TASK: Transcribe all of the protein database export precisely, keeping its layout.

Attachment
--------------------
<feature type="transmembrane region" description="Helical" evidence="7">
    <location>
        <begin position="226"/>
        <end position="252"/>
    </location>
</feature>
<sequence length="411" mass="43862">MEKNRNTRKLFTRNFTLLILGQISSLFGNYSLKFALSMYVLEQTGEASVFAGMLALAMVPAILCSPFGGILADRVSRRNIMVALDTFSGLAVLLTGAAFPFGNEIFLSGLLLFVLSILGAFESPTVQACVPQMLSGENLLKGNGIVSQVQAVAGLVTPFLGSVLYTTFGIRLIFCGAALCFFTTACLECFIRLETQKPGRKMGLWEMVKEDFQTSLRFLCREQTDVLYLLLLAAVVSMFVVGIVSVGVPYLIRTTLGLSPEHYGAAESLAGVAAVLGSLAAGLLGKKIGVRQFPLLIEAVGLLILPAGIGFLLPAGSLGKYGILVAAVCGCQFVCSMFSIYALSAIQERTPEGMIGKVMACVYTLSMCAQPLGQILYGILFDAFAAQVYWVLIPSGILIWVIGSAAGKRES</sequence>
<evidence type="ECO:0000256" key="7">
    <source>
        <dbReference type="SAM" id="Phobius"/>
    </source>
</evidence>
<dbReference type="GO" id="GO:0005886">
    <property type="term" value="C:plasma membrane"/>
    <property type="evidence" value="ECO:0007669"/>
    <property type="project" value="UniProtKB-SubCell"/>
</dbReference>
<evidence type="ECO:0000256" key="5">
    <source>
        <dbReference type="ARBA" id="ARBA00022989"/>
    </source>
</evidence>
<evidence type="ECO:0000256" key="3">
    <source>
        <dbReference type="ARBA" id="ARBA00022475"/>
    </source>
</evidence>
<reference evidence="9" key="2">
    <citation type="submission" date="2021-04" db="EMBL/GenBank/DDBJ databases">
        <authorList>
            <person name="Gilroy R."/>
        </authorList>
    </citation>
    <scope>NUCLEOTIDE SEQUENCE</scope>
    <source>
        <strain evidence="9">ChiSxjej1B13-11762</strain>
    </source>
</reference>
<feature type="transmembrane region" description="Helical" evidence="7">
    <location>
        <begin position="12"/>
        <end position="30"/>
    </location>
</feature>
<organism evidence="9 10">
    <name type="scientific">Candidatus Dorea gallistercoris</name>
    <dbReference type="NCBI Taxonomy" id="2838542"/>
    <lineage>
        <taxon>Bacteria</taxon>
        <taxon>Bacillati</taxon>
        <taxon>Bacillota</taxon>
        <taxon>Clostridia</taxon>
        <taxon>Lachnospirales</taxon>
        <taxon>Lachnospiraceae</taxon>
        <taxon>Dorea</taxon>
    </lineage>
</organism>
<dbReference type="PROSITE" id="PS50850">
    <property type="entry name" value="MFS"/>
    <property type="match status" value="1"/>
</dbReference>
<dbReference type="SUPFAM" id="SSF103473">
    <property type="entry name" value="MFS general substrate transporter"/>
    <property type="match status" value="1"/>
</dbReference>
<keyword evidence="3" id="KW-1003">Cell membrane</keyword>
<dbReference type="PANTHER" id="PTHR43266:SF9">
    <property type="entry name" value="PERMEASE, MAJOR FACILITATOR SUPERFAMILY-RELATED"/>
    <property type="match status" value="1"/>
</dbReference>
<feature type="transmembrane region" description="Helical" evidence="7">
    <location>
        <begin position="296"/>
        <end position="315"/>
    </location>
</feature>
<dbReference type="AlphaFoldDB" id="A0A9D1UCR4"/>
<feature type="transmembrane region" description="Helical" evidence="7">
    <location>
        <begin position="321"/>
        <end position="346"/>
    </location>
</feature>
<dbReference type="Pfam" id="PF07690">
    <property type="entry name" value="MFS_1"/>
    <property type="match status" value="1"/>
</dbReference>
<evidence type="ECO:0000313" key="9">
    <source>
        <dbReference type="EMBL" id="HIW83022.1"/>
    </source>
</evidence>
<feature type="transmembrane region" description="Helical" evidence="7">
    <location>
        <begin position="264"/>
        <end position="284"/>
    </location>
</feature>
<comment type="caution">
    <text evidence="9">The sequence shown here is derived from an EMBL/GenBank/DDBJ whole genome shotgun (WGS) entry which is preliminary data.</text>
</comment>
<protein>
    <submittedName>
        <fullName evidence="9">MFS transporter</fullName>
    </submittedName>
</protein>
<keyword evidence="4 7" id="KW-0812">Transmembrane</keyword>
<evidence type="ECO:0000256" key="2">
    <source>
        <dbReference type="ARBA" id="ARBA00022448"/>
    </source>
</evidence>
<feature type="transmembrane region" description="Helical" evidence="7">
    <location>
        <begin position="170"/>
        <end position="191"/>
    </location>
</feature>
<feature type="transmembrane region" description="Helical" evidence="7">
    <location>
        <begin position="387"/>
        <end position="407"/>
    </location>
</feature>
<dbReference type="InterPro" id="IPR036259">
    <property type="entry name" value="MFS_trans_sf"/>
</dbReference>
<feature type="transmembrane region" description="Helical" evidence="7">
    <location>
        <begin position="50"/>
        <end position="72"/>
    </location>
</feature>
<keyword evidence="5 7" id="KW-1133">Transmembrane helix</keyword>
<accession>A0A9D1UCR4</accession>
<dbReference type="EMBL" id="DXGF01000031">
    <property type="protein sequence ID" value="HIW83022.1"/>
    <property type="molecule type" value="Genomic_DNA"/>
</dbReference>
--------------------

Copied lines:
<feature type="transmembrane region" description="Helical" evidence="7">
    <location>
        <begin position="226"/>
        <end position="252"/>
    </location>
</feature>
<sequence length="411" mass="43862">MEKNRNTRKLFTRNFTLLILGQISSLFGNYSLKFALSMYVLEQTGEASVFAGMLALAMVPAILCSPFGGILADRVSRRNIMVALDTFSGLAVLLTGAAFPFGNEIFLSGLLLFVLSILGAFESPTVQACVPQMLSGENLLKGNGIVSQVQAVAGLVTPFLGSVLYTTFGIRLIFCGAALCFFTTACLECFIRLETQKPGRKMGLWEMVKEDFQTSLRFLCREQTDVLYLLLLAAVVSMFVVGIVSVGVPYLIRTTLGLSPEHYGAAESLAGVAAVLGSLAAGLLGKKIGVRQFPLLIEAVGLLILPAGIGFLLPAGSLGKYGILVAAVCGCQFVCSMFSIYALSAIQERTPEGMIGKVMACVYTLSMCAQPLGQILYGILFDAFAAQVYWVLIPSGILIWVIGSAAGKRES</sequence>
<evidence type="ECO:0000256" key="7">
    <source>
        <dbReference type="SAM" id="Phobius"/>
    </source>
</evidence>
<dbReference type="GO" id="GO:0005886">
    <property type="term" value="C:plasma membrane"/>
    <property type="evidence" value="ECO:0007669"/>
    <property type="project" value="UniProtKB-SubCell"/>
</dbReference>
<evidence type="ECO:0000256" key="5">
    <source>
        <dbReference type="ARBA" id="ARBA00022989"/>
    </source>
</evidence>
<evidence type="ECO:0000256" key="3">
    <source>
        <dbReference type="ARBA" id="ARBA00022475"/>
    </source>
</evidence>
<reference evidence="9" key="2">
    <citation type="submission" date="2021-04" db="EMBL/GenBank/DDBJ databases">
        <authorList>
            <person name="Gilroy R."/>
        </authorList>
    </citation>
    <scope>NUCLEOTIDE SEQUENCE</scope>
    <source>
        <strain evidence="9">ChiSxjej1B13-11762</strain>
    </source>
</reference>
<feature type="transmembrane region" description="Helical" evidence="7">
    <location>
        <begin position="12"/>
        <end position="30"/>
    </location>
</feature>
<organism evidence="9 10">
    <name type="scientific">Candidatus Dorea gallistercoris</name>
    <dbReference type="NCBI Taxonomy" id="2838542"/>
    <lineage>
        <taxon>Bacteria</taxon>
        <taxon>Bacillati</taxon>
        <taxon>Bacillota</taxon>
        <taxon>Clostridia</taxon>
        <taxon>Lachnospirales</taxon>
        <taxon>Lachnospiraceae</taxon>
        <taxon>Dorea</taxon>
    </lineage>
</organism>
<dbReference type="PROSITE" id="PS50850">
    <property type="entry name" value="MFS"/>
    <property type="match status" value="1"/>
</dbReference>
<dbReference type="SUPFAM" id="SSF103473">
    <property type="entry name" value="MFS general substrate transporter"/>
    <property type="match status" value="1"/>
</dbReference>
<keyword evidence="3" id="KW-1003">Cell membrane</keyword>
<dbReference type="PANTHER" id="PTHR43266:SF9">
    <property type="entry name" value="PERMEASE, MAJOR FACILITATOR SUPERFAMILY-RELATED"/>
    <property type="match status" value="1"/>
</dbReference>
<feature type="transmembrane region" description="Helical" evidence="7">
    <location>
        <begin position="296"/>
        <end position="315"/>
    </location>
</feature>
<dbReference type="AlphaFoldDB" id="A0A9D1UCR4"/>
<feature type="transmembrane region" description="Helical" evidence="7">
    <location>
        <begin position="321"/>
        <end position="346"/>
    </location>
</feature>
<dbReference type="Pfam" id="PF07690">
    <property type="entry name" value="MFS_1"/>
    <property type="match status" value="1"/>
</dbReference>
<evidence type="ECO:0000313" key="9">
    <source>
        <dbReference type="EMBL" id="HIW83022.1"/>
    </source>
</evidence>
<feature type="transmembrane region" description="Helical" evidence="7">
    <location>
        <begin position="264"/>
        <end position="284"/>
    </location>
</feature>
<comment type="caution">
    <text evidence="9">The sequence shown here is derived from an EMBL/GenBank/DDBJ whole genome shotgun (WGS) entry which is preliminary data.</text>
</comment>
<protein>
    <submittedName>
        <fullName evidence="9">MFS transporter</fullName>
    </submittedName>
</protein>
<keyword evidence="4 7" id="KW-0812">Transmembrane</keyword>
<evidence type="ECO:0000256" key="2">
    <source>
        <dbReference type="ARBA" id="ARBA00022448"/>
    </source>
</evidence>
<feature type="transmembrane region" description="Helical" evidence="7">
    <location>
        <begin position="170"/>
        <end position="191"/>
    </location>
</feature>
<feature type="transmembrane region" description="Helical" evidence="7">
    <location>
        <begin position="387"/>
        <end position="407"/>
    </location>
</feature>
<dbReference type="InterPro" id="IPR036259">
    <property type="entry name" value="MFS_trans_sf"/>
</dbReference>
<feature type="transmembrane region" description="Helical" evidence="7">
    <location>
        <begin position="50"/>
        <end position="72"/>
    </location>
</feature>
<keyword evidence="5 7" id="KW-1133">Transmembrane helix</keyword>
<accession>A0A9D1UCR4</accession>
<dbReference type="EMBL" id="DXGF01000031">
    <property type="protein sequence ID" value="HIW83022.1"/>
    <property type="molecule type" value="Genomic_DNA"/>
</dbReference>